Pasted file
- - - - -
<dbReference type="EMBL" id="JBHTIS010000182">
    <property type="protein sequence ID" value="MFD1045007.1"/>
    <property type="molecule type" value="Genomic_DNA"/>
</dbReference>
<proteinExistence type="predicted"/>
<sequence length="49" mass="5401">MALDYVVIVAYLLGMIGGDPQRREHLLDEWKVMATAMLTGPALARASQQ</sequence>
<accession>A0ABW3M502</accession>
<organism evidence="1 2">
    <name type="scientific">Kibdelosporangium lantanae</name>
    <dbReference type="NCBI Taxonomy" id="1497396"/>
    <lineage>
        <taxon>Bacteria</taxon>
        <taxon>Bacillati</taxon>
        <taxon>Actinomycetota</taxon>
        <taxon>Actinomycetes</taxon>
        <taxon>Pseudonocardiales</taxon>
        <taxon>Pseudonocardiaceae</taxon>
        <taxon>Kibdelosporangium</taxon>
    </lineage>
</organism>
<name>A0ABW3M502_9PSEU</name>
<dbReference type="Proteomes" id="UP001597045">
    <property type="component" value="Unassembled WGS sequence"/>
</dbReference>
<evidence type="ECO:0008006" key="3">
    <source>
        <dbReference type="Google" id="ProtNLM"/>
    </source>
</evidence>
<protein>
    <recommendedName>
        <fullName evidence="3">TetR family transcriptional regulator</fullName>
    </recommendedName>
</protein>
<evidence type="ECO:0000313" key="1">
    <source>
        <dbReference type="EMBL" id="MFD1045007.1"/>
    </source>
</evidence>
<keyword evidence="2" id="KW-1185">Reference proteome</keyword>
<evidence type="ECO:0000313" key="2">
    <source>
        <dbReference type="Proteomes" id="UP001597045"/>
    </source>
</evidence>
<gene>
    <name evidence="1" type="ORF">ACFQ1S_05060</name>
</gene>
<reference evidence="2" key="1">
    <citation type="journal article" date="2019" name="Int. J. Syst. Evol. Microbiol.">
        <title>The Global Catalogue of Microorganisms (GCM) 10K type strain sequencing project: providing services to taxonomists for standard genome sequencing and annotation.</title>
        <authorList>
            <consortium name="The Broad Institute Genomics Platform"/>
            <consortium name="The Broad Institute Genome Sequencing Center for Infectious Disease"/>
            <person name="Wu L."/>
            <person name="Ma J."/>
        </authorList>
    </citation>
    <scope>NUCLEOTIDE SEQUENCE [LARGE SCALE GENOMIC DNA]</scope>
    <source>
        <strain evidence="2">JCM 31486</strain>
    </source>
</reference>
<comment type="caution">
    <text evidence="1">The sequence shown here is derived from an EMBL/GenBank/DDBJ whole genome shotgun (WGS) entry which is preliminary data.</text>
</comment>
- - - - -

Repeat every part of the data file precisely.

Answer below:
<dbReference type="EMBL" id="JBHTIS010000182">
    <property type="protein sequence ID" value="MFD1045007.1"/>
    <property type="molecule type" value="Genomic_DNA"/>
</dbReference>
<proteinExistence type="predicted"/>
<sequence length="49" mass="5401">MALDYVVIVAYLLGMIGGDPQRREHLLDEWKVMATAMLTGPALARASQQ</sequence>
<accession>A0ABW3M502</accession>
<organism evidence="1 2">
    <name type="scientific">Kibdelosporangium lantanae</name>
    <dbReference type="NCBI Taxonomy" id="1497396"/>
    <lineage>
        <taxon>Bacteria</taxon>
        <taxon>Bacillati</taxon>
        <taxon>Actinomycetota</taxon>
        <taxon>Actinomycetes</taxon>
        <taxon>Pseudonocardiales</taxon>
        <taxon>Pseudonocardiaceae</taxon>
        <taxon>Kibdelosporangium</taxon>
    </lineage>
</organism>
<name>A0ABW3M502_9PSEU</name>
<dbReference type="Proteomes" id="UP001597045">
    <property type="component" value="Unassembled WGS sequence"/>
</dbReference>
<evidence type="ECO:0008006" key="3">
    <source>
        <dbReference type="Google" id="ProtNLM"/>
    </source>
</evidence>
<protein>
    <recommendedName>
        <fullName evidence="3">TetR family transcriptional regulator</fullName>
    </recommendedName>
</protein>
<evidence type="ECO:0000313" key="1">
    <source>
        <dbReference type="EMBL" id="MFD1045007.1"/>
    </source>
</evidence>
<keyword evidence="2" id="KW-1185">Reference proteome</keyword>
<evidence type="ECO:0000313" key="2">
    <source>
        <dbReference type="Proteomes" id="UP001597045"/>
    </source>
</evidence>
<gene>
    <name evidence="1" type="ORF">ACFQ1S_05060</name>
</gene>
<reference evidence="2" key="1">
    <citation type="journal article" date="2019" name="Int. J. Syst. Evol. Microbiol.">
        <title>The Global Catalogue of Microorganisms (GCM) 10K type strain sequencing project: providing services to taxonomists for standard genome sequencing and annotation.</title>
        <authorList>
            <consortium name="The Broad Institute Genomics Platform"/>
            <consortium name="The Broad Institute Genome Sequencing Center for Infectious Disease"/>
            <person name="Wu L."/>
            <person name="Ma J."/>
        </authorList>
    </citation>
    <scope>NUCLEOTIDE SEQUENCE [LARGE SCALE GENOMIC DNA]</scope>
    <source>
        <strain evidence="2">JCM 31486</strain>
    </source>
</reference>
<comment type="caution">
    <text evidence="1">The sequence shown here is derived from an EMBL/GenBank/DDBJ whole genome shotgun (WGS) entry which is preliminary data.</text>
</comment>